Powered by
Sponsored by

Brace for faster interest rate hikes in coming months as inflation soars

RBI may now have to accelerate monetary policy tightening

rbi rep Representational image

Inflation is rising globally, driven by supply shortages caused by Covid-19 and rising food and oil prices due to the Russian invasion of Ukraine. In this backdrop, interest rates are expected to harden as central banks globally reverse their aggressive pandemic-era stimulus measures.

While the Reserve Bank of India had remained accommodative, many had expected it too would also reverse its stance and in all probability start raising interest rates from the June Monetary Policy Committee meeting. But, it sprang a surprise by announcing a 40 basis points repo rate hike in an unscheduled MPC meeting on May 4. Apart from raising the repo rate to 4.40 per cent, it also raised the cash reserve ratio (CRR), which is the amount of cash commercial banks need to maintain with RBI, by 50 bps.

With retail inflation soaring to an eight-year high of 7.79 per cent, analysts expect another repo rate hike coming in June, as the central bank may now have to accelerate monetary policy tightening.

“Lingering war between Russia and Ukraine, unprecedented level of sanctions, elevated oil and commodity prices, along with prolonged supply chain disruptions, have escalated the inflationary concerns both in global as well as domestic economies,” said Suman Chowdhury, chief analytical officer at Acuite Ratings.

The depreciating rupee—it hit a record of around 77.58 to a dollar this week—will also weigh on RBI’s moves.

RBI’s mandate is to rein in inflation at around 4 per cent in the range of 2-6 per cent. For the fourth consecutive month now, it has stayed above the upper tolerance band.

A major reason behind the inflation spike in April is food inflation, which surged to 8.38 per cent last month from 7.68 per cent in March and 1.96 per cent a year ago. Core inflation is also expected to remain high as manufacturers across sectors from automobiles to fast-moving consumer goods are likely to continue passing on high raw material costs on to retail prices.

Soumya Kanti Ghosh, group chief economic adviser at State Bank of India, sees a “sledgehammer approach” to curtail inflation with a 40 bps rate hike in June, followed by a 35 bps hike in August, apart from a 100 bps increase in CRR.

“The Russia-Ukraine conflict has significantly impacted the trajectory of inflation. The latest April inflation print shows wheat, protein items, milk, lemon, cooked meal, chillies, refined oil, potato, kerosene, firewood, gold and LPG are contributing to overall inflation in a substantive manner. We now expect RBI to raise rates both in June and August policy meetings by a cumulative 75 bps,” said Ghosh.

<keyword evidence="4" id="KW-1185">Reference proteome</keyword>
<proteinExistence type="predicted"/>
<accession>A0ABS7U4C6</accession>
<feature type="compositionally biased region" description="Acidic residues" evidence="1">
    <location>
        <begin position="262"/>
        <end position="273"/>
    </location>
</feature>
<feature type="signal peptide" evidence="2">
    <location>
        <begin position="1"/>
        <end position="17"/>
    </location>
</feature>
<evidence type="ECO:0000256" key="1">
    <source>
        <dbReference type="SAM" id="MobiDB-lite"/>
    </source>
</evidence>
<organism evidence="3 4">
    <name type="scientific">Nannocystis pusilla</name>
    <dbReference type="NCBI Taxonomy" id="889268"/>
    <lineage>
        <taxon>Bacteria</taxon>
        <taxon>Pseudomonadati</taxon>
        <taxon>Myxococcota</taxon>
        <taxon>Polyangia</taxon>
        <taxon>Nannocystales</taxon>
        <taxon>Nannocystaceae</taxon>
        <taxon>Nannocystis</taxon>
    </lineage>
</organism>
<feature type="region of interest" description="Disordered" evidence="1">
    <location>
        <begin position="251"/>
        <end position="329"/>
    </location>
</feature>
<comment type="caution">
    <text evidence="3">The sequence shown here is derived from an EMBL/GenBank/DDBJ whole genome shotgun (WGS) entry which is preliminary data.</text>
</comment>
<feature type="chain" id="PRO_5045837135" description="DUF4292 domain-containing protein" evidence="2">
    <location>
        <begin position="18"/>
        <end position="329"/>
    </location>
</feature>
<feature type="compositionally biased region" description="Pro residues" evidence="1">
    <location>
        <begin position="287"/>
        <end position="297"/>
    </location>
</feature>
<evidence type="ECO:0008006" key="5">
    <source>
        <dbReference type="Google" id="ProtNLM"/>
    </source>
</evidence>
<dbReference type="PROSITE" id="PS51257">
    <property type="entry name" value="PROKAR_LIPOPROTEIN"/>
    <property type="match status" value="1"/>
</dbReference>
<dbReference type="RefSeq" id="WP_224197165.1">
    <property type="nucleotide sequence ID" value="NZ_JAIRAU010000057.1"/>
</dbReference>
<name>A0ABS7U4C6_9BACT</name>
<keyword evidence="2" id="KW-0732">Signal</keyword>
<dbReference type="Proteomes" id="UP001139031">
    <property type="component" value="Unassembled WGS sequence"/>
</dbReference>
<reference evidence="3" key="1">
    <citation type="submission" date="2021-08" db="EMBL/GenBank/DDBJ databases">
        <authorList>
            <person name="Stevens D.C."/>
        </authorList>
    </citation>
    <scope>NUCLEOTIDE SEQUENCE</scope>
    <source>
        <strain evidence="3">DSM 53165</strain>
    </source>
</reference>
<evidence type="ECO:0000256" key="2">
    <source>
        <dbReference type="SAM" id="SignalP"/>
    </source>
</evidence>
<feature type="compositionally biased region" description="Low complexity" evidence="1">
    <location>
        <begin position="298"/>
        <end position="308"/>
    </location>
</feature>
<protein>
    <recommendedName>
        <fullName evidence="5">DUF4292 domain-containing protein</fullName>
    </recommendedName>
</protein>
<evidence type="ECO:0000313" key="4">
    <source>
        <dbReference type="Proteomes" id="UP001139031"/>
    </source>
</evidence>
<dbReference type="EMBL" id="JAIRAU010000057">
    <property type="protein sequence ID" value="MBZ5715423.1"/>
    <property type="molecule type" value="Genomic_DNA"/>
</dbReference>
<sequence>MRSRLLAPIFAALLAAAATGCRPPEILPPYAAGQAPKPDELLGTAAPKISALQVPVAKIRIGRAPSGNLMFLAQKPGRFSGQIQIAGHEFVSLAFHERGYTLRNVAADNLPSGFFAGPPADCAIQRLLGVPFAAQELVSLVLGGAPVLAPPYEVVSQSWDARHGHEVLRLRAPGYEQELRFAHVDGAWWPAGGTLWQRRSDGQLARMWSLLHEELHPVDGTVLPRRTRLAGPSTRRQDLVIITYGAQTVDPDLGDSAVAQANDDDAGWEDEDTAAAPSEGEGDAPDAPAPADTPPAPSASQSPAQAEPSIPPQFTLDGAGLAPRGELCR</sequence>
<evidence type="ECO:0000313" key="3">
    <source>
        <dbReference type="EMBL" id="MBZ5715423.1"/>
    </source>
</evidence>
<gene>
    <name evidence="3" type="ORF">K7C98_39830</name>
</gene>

Rate hikes themselves won’t bring down food or fuel inflation, but can help check its generalisation by curbing the second-round effects, noted Dharmakirti Joshi, chief economist at CRISIL.

A sharp rise in inflation outlook, along with increasing pace of monetary policy tightening by major central banks, has completely eroded the already limited policy space available for RBI to support growth, he said.

“Although the RBI is shifting focus to inflation control, the 40 bps repo rate hike and 50 bps rise in CRR on May 4 were clear signals that rates will move only northwards in the foreseeable future. And, they will do so at a faster pace,” added Joshi, who expects the RBI to raise repo rates by another 75-100 bps in the remainder of the financial year ending March 2023.

That will mean cost of borrowing will go up across the board. Already, several banks and financial institutions have initiated a hike in their lending rates in the range of 25-40 bps. Deposit rates too have been raised.

Rajani Sinha, the chief economist at CARE Ratings, also expects overall repo rate to go up 75-100 bps in the current financial year, with a 25 bps hike in the June MPC meeting.

Upasna Bhardwaj, senior economist at Kotak Mahindra Bank, expects a sharper 35-40 bps hike in June. Overall, she expects policy rates to be raised by another 90-110 bps this year.

“While we expect April 2022 to have likely marked the peak for headline CPI inflation, the trajectory will witness a very slow descent, with all calendar year 2022 readings likely to remain above 6 per cent. This will intensify the pressure on the MPC to aggressively frontload policy rate hikes, especially with no near-term respite seen on the supply side and geopolitical tensions,” said Bhardwaj.

Due to the pandemic-era easy money policies, interest rates crashed to record lows. Home loans were being offered at interest rates as low as 6.5 per cent. But, with inflation playing spoilsport, the party may well and truly be over.


📣 The Week is now on Telegram. Click here to join our channel (@TheWeekmagazine) and stay updated with the latest headlines